Thread IP-based wireless networking protocol was originally led by Google’s Nest and backed by ARM, Samsung, Freescale and Silicon Labs. It is designed to securely and reliably connect things around the home and is promoted as a “no single point of failure” solution for smart homes. This new protocol has every chance to be the basis for the Internet of Tomorrow.
I represented iSocket Systems at the Thread Open House in Berlin October 5, 2015 and I’d like to share a few thoughts with you.
The Thread conference was a part of the Internet of Things World Europe session.
Francois Girodolle of Nest Labs represented the President of the Thread Group Chris Boross, who wasn’t able to visit Berlin, and we enjoyed how Francois evangelized Thread without saying too much about Nest. ;) He opened the conference saying that this was the first event for Thread in Europe.
He also introduced the first company that joined Thread in Europe – it was Somfy. From France.
And he mentioned the first winner of the Innovation Program – Ubiant. From France.
The next All Members Meeting has been announced - it will be in France.
Three interesting thoughts from Francois’ talk:
Industry needs a new protocol right now. Nobody wants to delay this and that’s why we chose to build over the existing 802.15.4 radio.
Thread runs on 802.15.4 silicon – you won’t need to rebuild your hardware – a software update will be enough. You can get started with Thread quickly.
Thread have no deal with application layer. We call it 3+ layer.
Comment to the post if you wish to know more about what the above means, or read more on the Thread Group website.
Due to IP-based nature of Thread, we benefit from simplified IP bridging between mesh network and Internet, where the border router does not pose a security risk, as it would do in the case of a non-IP mesh network with an IP gateway.
Thread – The Best
The most popular slide of any presentation. All are bad on left side and your product is the best – on right side.
But Dave said, this time it is true! :)
Q&A – THE BEST PART OF THE WHOLE EVENT
The most interesting part of all conferences - at least for me - questions and answers. It’s the perfect opportunity to listen to what others are thinking, what concerns they have and what their demands are. This was the main reason for my visit this evening because I was already familiar with the other aspects of Thread, since we designed our IoT Multiplug around Thread - thanks to great support from Gordon Parkin, Antonio Concio, Cristian Cotiga and other guys at Freescale.
Three "French guys" © David (David himself answered the questions).
A little PR
A lot of questions from the audience were about border routers. What if only one border router is used and it fails? What if we don’t want to manufacture routers? – a very good question, because traditionally all manufacturers are forced to make routers if they want their smart home systems to go online.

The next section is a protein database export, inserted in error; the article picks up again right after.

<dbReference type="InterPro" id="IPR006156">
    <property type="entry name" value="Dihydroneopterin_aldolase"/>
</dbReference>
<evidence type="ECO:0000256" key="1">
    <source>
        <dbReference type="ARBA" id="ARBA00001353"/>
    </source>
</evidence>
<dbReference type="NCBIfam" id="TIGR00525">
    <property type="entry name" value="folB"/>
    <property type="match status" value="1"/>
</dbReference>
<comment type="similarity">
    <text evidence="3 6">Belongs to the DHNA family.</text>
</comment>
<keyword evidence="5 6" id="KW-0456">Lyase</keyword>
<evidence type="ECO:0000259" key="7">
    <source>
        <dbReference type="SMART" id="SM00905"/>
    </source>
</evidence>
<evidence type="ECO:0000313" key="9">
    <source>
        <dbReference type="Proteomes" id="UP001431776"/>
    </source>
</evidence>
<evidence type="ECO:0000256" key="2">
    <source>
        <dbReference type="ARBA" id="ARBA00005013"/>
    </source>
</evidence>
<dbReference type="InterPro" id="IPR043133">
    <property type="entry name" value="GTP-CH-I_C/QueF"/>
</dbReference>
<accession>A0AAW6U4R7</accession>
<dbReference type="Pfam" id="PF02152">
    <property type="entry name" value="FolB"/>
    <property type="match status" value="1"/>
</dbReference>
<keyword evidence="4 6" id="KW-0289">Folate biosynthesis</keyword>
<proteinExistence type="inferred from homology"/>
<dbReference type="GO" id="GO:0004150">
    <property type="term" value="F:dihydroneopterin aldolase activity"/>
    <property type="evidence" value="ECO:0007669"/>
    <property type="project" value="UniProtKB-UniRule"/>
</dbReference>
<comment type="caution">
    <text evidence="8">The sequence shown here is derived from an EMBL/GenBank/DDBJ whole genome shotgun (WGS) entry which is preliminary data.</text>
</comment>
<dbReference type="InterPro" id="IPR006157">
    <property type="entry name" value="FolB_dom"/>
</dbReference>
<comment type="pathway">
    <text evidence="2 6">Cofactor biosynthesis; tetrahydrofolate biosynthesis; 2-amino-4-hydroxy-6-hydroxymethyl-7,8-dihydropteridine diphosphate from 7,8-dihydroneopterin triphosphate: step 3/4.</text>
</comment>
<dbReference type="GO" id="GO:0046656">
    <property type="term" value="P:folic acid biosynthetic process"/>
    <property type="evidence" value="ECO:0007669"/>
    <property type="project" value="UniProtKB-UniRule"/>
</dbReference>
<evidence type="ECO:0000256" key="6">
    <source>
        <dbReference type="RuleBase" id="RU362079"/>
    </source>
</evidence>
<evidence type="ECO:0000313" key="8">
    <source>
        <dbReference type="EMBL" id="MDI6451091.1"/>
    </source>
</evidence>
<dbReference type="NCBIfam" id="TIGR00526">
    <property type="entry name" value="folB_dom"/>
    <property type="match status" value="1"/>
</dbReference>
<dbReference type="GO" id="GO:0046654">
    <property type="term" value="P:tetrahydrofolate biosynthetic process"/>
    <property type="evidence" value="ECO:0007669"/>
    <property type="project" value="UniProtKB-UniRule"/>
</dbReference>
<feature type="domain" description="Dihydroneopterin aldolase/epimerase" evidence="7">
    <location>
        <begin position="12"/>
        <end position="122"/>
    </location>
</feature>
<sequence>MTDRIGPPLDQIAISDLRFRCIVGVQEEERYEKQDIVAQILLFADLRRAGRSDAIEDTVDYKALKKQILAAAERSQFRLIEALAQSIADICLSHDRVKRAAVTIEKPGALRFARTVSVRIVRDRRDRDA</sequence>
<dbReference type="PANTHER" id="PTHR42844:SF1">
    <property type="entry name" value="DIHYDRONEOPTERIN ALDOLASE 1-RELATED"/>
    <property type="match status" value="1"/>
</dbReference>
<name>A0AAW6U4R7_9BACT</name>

All this shows that iSocket Systems is on the right track with its IoT Multiplug offering. Especially encouraging was the statement from Thread Group: “We hope that routers will be offered as a feature in many products”. What does this mean for us? It means exactly what we say here – “a router must be useful”. Again, iSocket Systems have predicted the future trend and consumers’ demand! :) Our vision seems to match Thread Group’s vision very well – the router must be a feature OF THE product and not vice versa. That’s why we’ve designed a most unusual, classy and aesthetically pleasing router for the Thread network – a router that doesn’t just route, but performs useful functions.
"No single point of failure" - consumer does not agree!
Again, this was a concern and people asked a lot about it, because this is almost the central concept that Thread Group promotes with Thread. iSocket Systems agree that the objective of a "no single point of failure" system is the ultimate goal, but from the very beginning our belief has been that this has to be totally credible for consumers, who don’t just consider just the local network - they want the whole system to be stable. Questions from the audience confirmed that we were right in making this assumption.
A system that ceases to function when 1) Mains fail, 2) Wi-Fi hangs up, or 3) There is no internet on the phone, is not a true "no single point of failure" system for the average owner of a smart home. Engineers might agree to call it "no single point of failure" – but the consumer does not, if his smart home doesn’t work. That’s why we have created CECO HOME and applied to Innovation Program with this project.
New LinkedIn Group. Join us! We have a lot of seats free. ;)
We call it Thread-symbiosis.
Why is no application layer defined by Thread?
The answer was short – the market must decide what would be the best application layer. I will not comment on this, but I invite you to read this piece. ;)
Lasse Madsen of Silabs was kind enough to give me above kit if I promised to play with it. It doesn't look like Ahmed's bomb-clock to me, but Berlin's airport security didn’t agree. Thank you Lasse! Now I understand why you were so kind to present it to me - you wanted a smooth trip on your return home ;)
The event was held in English ;)